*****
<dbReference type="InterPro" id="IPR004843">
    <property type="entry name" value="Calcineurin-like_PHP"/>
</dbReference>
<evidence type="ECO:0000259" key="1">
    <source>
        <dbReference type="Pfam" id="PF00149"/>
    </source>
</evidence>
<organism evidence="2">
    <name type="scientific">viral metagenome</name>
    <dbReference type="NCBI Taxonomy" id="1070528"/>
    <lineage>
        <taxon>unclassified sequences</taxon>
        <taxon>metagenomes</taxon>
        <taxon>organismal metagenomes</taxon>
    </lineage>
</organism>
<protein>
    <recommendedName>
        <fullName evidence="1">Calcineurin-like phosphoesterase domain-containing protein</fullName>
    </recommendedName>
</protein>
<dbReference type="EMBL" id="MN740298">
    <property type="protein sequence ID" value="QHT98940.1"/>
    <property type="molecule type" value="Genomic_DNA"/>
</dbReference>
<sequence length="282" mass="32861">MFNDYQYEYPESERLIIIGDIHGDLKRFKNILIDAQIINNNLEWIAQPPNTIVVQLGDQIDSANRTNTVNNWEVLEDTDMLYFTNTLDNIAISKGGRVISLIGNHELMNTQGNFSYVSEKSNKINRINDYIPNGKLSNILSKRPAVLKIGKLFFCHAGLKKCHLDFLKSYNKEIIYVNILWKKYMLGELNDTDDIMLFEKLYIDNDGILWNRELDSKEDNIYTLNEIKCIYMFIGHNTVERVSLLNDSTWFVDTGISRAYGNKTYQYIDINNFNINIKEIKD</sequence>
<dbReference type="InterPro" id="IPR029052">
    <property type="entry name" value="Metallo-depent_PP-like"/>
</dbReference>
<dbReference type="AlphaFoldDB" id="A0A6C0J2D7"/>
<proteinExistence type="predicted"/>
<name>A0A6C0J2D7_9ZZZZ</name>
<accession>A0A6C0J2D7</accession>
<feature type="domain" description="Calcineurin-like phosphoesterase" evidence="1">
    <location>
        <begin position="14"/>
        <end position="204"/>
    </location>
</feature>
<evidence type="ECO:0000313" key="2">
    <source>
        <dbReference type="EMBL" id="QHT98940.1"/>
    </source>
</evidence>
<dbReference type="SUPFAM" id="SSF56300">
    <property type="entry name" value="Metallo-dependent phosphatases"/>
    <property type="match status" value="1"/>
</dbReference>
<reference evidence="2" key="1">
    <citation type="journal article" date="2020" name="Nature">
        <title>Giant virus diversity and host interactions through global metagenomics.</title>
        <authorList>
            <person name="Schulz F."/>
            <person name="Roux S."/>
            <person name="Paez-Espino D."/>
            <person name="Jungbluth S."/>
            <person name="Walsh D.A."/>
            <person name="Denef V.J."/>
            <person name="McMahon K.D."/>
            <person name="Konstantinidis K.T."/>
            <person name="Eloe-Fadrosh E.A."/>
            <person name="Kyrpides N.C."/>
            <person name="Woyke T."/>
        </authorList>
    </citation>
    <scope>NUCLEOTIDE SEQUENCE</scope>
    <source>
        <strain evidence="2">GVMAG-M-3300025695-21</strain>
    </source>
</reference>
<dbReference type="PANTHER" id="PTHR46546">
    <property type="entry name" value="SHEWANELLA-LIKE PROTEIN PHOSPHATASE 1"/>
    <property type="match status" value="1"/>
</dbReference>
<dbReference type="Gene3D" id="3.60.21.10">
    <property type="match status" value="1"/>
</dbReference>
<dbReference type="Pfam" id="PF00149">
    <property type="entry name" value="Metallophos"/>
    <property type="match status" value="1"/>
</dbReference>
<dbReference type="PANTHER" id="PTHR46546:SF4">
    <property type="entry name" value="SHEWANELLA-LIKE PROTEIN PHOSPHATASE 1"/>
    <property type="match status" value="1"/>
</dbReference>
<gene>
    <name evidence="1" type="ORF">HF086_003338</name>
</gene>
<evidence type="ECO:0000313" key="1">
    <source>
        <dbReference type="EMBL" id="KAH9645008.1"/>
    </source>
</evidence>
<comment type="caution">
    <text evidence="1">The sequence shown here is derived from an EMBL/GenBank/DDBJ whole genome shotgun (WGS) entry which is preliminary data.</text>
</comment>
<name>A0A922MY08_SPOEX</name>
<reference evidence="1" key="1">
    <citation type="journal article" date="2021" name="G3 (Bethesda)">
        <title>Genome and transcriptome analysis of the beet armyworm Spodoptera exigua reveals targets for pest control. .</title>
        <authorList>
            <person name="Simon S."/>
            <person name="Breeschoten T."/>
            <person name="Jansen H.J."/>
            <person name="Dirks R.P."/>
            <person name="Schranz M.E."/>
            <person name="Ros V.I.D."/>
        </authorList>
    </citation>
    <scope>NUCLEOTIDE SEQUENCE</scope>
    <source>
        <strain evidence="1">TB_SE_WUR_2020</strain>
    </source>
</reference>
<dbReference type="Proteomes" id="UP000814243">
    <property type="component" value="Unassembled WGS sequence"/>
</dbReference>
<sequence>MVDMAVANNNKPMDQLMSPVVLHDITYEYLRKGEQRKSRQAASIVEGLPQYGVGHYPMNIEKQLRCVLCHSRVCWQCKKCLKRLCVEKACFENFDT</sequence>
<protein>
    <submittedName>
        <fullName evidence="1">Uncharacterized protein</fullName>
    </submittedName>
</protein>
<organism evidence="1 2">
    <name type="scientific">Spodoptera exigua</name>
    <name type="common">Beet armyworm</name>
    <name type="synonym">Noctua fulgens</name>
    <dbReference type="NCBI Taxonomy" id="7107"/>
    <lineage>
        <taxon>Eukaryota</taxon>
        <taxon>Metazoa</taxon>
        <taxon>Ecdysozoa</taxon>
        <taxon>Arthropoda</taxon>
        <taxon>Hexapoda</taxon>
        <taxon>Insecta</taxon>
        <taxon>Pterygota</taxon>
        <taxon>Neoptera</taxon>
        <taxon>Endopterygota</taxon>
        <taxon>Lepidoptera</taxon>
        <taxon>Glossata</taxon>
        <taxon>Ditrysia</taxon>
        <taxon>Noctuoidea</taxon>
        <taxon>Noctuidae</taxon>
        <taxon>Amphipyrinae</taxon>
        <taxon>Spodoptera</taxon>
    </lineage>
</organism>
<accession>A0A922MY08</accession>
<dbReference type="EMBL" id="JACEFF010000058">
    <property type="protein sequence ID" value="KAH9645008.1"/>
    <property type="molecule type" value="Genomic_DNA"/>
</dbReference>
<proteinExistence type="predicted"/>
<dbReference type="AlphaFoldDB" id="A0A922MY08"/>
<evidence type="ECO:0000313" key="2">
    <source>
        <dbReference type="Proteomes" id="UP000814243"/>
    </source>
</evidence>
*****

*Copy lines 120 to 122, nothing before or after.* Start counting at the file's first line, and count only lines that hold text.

<protein>
    <submittedName>
        <fullName evidence="1">Uncharacterized protein</fullName>